Petriage Clinical Insights

IMPORTANT: This article, which is provided for educational purposes only, is based on published veterinary data and decades of work with pets and pet parents. The information provided here is not designed to be comprehensive but to help you avoid the pitfalls of online misinformation and most importantly, to frame the conversation you should have with your veterinarian. Your veterinarian’s perspective may differ from what is expressed here. Always consult with your veterinarian.

Urinary Problems

Urinary problems may occur in pets for various reasons. Do not assume it is a behavior issue.  Recommendation  

Notice any changes in your pet's drinking and urinating behavior. Note shift in the amount or frequency of drinking and urination. With cats, observe any shifts in litter box behavior, such as changes in how long they spend in the litter box, how often they go, or other unusual behaviors while in the litter box.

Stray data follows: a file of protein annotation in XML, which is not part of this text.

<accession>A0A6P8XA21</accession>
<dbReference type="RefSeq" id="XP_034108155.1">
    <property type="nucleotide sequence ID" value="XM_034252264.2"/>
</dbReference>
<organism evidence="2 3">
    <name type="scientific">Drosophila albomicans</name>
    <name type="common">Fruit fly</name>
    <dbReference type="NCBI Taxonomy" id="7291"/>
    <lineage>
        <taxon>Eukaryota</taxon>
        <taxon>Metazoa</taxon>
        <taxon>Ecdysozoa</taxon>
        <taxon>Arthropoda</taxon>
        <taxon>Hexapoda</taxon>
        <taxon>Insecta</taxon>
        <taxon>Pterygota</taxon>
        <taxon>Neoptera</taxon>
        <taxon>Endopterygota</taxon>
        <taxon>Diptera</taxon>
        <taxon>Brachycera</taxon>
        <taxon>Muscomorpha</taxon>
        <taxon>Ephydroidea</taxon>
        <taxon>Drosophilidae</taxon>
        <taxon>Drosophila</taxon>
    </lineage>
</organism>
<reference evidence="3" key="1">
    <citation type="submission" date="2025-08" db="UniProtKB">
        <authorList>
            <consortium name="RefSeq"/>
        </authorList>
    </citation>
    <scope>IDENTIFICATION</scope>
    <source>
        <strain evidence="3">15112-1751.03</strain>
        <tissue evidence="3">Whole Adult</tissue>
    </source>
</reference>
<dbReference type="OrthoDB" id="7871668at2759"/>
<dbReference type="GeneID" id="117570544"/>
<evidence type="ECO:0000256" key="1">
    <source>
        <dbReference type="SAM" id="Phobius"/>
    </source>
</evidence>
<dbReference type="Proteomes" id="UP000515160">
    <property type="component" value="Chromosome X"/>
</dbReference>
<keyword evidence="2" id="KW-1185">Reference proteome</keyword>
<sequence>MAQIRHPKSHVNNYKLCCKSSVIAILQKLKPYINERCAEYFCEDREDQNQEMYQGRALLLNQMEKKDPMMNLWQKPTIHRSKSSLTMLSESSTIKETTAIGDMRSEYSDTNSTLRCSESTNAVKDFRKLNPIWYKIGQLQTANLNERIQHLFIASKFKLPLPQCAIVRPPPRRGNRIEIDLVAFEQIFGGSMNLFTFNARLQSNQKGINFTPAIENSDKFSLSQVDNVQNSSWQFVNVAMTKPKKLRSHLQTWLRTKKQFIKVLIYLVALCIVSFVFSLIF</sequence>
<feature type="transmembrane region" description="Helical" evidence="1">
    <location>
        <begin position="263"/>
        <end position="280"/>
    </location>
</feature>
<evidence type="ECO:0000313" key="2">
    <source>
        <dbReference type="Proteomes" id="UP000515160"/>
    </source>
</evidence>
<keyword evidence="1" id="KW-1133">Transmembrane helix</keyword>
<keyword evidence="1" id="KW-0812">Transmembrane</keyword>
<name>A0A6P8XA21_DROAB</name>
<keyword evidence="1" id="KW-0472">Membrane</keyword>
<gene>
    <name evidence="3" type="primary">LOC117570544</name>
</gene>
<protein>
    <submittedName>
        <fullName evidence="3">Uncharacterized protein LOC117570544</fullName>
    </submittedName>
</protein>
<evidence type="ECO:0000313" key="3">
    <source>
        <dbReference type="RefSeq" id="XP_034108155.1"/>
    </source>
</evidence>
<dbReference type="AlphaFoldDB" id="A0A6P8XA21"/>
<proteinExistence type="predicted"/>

• Urinary problems in male pets can sometimes indicate a life-threatening urinary blockage. Since this potential for emergencies exists for male pets, contact your vet ASAP. 
  • If your un-spayed female pet has blood in her urine, accompanied with a swollen vulva, it could be normal signs of being in heat. However, if she also shows signs of infection (any green, yellow, white-ish discharge) or illness, do not assume she is in heat. The blood could be a sign of a more serious health concern. Contact your vet ASAP. 


  • Attempt to prevent your dog from urinating just before your vet visit, as your vet will likely need a urine sample.
  • Do not give urine-acidifying supplements, unless instructed by your vet.